Paul Earley MD, DFASAM

Dr. Earley has been an Addiction Medicine Physician for over 30 years. He treats all types of addictive disorders and specializes in the assessment, treatment and management of health care professionals. As a therapist, he works with patients already in recovery, providing long term therapy for those who suffer from this disease.

He is the author of two books and numerous articles on addiction and its treatment. He is a contributing author to the American Society of Addiction Medicine (ASAM) Textbook: Principles of Addiction Medicine and the ASAM Criteria. His most recent book, RecoveryMind Training is an innovative and comprehensive process designed to reengineer addiction treatment. His work was featured in the documentary series on addiction entitled Close to Home by Bill Moyers.

Dr. Earley is the Medical Director of the Georgia Professionals Health Program, Inc., the Physicians Health Program (PHP) for the state of Georgia and the President-elect of the Federation of State Physician Health Programs (FSPHP). He is the current president-elect of the American Society of Addiction Medicine (ASAM). Dr. Earley is the recipient of the ASAM Annual Award in 2015. ASAM states the award is presented “For expanding the frontiers of the field of Addiction Medicine and broadening our understanding of the addictive process, through research and innovation.”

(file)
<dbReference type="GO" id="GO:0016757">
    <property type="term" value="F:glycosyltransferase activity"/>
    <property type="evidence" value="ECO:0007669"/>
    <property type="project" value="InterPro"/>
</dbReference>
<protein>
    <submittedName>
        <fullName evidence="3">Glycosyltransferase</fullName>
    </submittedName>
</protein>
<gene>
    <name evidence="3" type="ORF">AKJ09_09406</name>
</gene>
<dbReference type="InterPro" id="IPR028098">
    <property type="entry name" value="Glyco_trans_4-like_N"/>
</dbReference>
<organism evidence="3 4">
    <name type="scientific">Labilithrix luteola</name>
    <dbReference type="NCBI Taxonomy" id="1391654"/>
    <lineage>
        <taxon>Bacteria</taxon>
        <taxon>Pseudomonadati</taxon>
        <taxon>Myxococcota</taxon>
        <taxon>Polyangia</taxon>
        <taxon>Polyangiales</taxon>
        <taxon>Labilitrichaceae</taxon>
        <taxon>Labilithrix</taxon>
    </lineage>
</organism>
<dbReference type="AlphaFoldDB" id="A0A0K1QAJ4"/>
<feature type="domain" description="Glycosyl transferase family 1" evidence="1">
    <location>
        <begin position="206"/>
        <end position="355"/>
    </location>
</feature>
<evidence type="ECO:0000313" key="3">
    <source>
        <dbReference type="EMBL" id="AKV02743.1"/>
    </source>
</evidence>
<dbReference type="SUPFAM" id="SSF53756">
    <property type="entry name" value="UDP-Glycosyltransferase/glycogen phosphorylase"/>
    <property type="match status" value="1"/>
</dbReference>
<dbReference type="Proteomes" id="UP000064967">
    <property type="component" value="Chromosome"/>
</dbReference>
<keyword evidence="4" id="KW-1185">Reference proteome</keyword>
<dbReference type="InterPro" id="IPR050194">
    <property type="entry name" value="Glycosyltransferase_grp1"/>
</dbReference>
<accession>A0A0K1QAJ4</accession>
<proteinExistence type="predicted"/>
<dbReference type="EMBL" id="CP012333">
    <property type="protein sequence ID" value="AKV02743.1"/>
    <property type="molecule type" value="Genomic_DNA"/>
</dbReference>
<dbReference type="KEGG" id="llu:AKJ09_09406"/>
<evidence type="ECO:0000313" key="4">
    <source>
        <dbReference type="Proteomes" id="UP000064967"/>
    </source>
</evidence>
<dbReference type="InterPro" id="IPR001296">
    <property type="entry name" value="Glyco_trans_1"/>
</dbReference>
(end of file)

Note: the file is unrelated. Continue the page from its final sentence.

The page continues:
Physicians with substance use disorders: Can this model be effectively applied to other populations?

Physician Health Programs (PHPs)  use multi-year, use contingency-driven, chronic disease management protocols to care for physicians with SUDs.[1, 2] Remarkable recovery rates and increased patient safety comes from drug and alcohol screening, mandatory support and therapy attendance and swift and sure responses to concerning behaviors.[3] Changing a brain-driven illness such as addiction can only occur by shaping attitudes, beliefs and behaviors.[4]

Since their inception, PHPs have been the subject of extensive outcome research which has shown impressive results.[5-12] Good outcomes transfer to other cohorts such as airline pilots,[13] DUI-offenders[14] and probationers.[15] Several authors have suggested that the important elements of such programs can be extracted, building a generalizable model for the long-term management of the chronic disease of addiction.[16-19]

This lecture start by describing PHPs and how they produce impressive outcomes and, at the same time, increase safety for family, co-workers and patients. It will then describe the core elements of these programs, describing how they can be modified for different patient populations. We will consider this long-term system, buttressed by case management using drug screening, coordination of care with outside providers and a robust data management system as a possible model for all who suffer from this complex illness.


  1. FSPHP. FSPHP Physician Health Program Guidelines. 2005 [cited 2016; Available from: